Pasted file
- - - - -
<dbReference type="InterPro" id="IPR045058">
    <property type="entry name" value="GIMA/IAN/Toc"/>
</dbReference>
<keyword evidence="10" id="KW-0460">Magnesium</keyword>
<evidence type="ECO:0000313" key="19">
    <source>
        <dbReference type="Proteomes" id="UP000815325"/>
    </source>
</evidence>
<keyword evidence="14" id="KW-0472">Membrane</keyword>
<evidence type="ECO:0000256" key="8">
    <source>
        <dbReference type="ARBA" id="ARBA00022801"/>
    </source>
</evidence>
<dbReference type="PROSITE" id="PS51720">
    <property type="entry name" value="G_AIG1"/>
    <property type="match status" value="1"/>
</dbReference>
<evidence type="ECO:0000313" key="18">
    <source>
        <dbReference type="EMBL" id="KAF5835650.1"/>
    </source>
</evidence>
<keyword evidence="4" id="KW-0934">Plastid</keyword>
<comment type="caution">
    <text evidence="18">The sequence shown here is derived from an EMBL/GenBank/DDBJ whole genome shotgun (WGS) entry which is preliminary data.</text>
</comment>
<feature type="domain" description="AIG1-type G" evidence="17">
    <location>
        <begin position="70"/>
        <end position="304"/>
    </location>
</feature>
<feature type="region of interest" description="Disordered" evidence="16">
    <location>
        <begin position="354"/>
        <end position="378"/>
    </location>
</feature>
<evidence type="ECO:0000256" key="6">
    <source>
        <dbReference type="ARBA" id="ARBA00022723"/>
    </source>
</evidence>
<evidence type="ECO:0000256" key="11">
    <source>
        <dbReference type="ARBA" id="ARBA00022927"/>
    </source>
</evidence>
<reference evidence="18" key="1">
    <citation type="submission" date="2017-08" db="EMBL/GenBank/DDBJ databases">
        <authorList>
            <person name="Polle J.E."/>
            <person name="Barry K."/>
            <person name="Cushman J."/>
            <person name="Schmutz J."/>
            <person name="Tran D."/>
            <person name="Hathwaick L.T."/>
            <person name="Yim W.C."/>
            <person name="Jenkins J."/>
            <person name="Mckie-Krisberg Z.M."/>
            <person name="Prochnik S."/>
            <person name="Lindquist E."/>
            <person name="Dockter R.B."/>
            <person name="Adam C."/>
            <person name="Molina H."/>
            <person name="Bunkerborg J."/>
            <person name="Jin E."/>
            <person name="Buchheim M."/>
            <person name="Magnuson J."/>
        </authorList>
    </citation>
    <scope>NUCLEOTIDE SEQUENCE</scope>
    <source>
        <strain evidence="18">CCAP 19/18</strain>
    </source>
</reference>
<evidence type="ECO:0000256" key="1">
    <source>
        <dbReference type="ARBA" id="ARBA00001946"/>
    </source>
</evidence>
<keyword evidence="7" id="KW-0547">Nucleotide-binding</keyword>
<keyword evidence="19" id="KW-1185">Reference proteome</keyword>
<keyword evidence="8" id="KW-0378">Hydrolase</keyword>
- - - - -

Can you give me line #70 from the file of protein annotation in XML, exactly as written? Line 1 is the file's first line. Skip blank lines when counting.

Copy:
            <person name="Buchheim M."/>